Coding for migrant children: A pilot project from Les Voyageurs du Code and the Association Hors la Rue, France
Publication date: August 26, 2014
Lucie, one of several EU Code Week Ambassadors for France, brings us a story about teaching coding to migrant children:
The Association Hors la Rue, in Paris Montreuil, provides support to migrant children facing a life in the street. This summer they organized a pilot coding workshop project together with Les Voyageurs du Code.
Les Voyageurs du Code is a coding and digital literacy program led by the NGO Bibliothèques Sans Frontières, providing free initiation and training workshops for all. It aims at giving people a taste for coding and understanding how computers and the web work. Created in Spring 2014, Les Voyageurs du Code works closely with many libraries, social centres, migrants associations and after-school support associations.
Here is a report of this unique coding experience:
There are new faces. Drama, Mohamed, Jenny and Alexandra just arrived. They are migrants, under 18, coming from Romania, Congo or Pakistan. Ana, Maria and Julian from Hors La Rue support the participants to get familiar with the computer and the different tasks. Alexandru, a volunteer from Romania, helps Alexandra to find her home town on Google Maps. She is 17 and dreams about working with kids and seniors.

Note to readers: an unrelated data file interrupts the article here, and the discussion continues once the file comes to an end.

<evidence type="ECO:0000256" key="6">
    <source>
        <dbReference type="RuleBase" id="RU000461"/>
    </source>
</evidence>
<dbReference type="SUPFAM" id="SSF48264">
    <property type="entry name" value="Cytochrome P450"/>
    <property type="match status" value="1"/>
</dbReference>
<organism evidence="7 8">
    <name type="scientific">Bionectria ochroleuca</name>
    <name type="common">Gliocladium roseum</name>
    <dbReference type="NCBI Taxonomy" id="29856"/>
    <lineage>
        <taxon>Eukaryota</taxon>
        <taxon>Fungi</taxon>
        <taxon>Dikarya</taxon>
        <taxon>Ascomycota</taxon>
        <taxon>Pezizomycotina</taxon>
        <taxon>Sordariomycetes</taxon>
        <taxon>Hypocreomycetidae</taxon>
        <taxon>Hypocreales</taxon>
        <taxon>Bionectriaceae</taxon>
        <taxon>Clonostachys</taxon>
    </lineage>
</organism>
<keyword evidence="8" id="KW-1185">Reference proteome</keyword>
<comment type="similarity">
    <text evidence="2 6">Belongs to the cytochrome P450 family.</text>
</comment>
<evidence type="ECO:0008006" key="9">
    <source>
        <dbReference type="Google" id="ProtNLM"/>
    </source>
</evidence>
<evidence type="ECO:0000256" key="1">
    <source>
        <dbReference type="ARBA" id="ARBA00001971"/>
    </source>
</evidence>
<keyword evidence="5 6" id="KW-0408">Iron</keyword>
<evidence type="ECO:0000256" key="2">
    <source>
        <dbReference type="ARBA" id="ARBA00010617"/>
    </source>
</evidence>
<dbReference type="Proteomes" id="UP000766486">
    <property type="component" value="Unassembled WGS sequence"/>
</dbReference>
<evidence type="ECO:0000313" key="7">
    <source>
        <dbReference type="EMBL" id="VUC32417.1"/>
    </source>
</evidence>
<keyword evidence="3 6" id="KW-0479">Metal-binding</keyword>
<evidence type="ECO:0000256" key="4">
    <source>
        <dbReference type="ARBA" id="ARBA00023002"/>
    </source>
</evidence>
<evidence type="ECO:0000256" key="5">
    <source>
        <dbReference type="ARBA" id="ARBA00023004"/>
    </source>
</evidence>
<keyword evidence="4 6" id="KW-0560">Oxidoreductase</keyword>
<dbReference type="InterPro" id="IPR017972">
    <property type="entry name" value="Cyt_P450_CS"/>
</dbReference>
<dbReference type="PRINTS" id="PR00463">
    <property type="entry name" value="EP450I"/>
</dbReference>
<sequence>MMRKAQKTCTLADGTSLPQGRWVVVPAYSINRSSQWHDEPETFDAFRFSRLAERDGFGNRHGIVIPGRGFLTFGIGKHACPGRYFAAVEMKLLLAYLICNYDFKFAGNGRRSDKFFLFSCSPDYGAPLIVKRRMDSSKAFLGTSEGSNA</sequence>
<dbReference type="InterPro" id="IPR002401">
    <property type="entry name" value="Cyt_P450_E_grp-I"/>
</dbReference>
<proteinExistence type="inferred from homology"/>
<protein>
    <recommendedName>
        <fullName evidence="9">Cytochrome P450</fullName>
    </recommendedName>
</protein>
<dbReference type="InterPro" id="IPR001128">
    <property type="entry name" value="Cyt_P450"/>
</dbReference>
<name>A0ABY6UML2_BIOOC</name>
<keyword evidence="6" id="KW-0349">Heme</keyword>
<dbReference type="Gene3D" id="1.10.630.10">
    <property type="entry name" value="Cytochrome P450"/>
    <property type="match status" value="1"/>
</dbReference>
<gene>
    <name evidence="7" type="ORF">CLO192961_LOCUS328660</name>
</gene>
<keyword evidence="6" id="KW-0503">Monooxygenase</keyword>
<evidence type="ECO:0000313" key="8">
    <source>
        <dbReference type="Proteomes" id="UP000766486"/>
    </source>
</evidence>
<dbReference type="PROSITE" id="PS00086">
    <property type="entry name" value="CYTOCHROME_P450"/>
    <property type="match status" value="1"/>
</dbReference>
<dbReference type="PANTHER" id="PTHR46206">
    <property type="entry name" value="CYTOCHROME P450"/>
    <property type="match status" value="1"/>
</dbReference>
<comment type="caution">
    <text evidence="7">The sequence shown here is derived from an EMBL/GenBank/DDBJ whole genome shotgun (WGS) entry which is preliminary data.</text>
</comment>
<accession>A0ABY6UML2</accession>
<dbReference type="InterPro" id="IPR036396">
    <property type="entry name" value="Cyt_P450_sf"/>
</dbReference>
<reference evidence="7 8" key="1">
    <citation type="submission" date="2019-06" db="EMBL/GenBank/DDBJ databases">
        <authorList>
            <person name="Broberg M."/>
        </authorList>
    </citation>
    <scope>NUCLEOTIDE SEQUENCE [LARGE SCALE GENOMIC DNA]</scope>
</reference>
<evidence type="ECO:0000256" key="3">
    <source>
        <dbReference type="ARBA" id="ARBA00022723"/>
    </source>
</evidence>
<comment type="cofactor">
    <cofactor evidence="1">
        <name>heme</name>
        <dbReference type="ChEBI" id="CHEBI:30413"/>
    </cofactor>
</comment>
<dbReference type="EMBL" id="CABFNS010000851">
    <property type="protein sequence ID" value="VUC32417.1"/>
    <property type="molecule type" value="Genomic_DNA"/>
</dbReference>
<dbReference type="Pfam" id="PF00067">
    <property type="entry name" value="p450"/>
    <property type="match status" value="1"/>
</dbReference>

Teaching Scratch or Block to this specific audience is a challenge for the moderator. While some of them are already familiar with Facebook and login as soon as they can, others discover how to use a mouse, a keyboard or a search engine for the first time. But all of them are here, together, ready to take part in this pilot project to learn the basics of coding.
After three sessions, the organisational Team agrees: teaching to this specific group needs to reconsider the usual learning approach and methodology. The sessions must be adjusted to their levels, their individual backgrounds and current situation. Their understanding of time, task completion and learning process is not the usual one the Team used to deal with.
But the eagerness to learn coding is here! Jenny, who came here for the first time, asked at the end of the session when the next one will take place.
This pilot project will be renewed, turning into a regular program organized in close partnership with social workers so it fits better to the need of migrant children.
And we can’t wait to hear more about how the project evolves and what the participants will create with their new digital skills!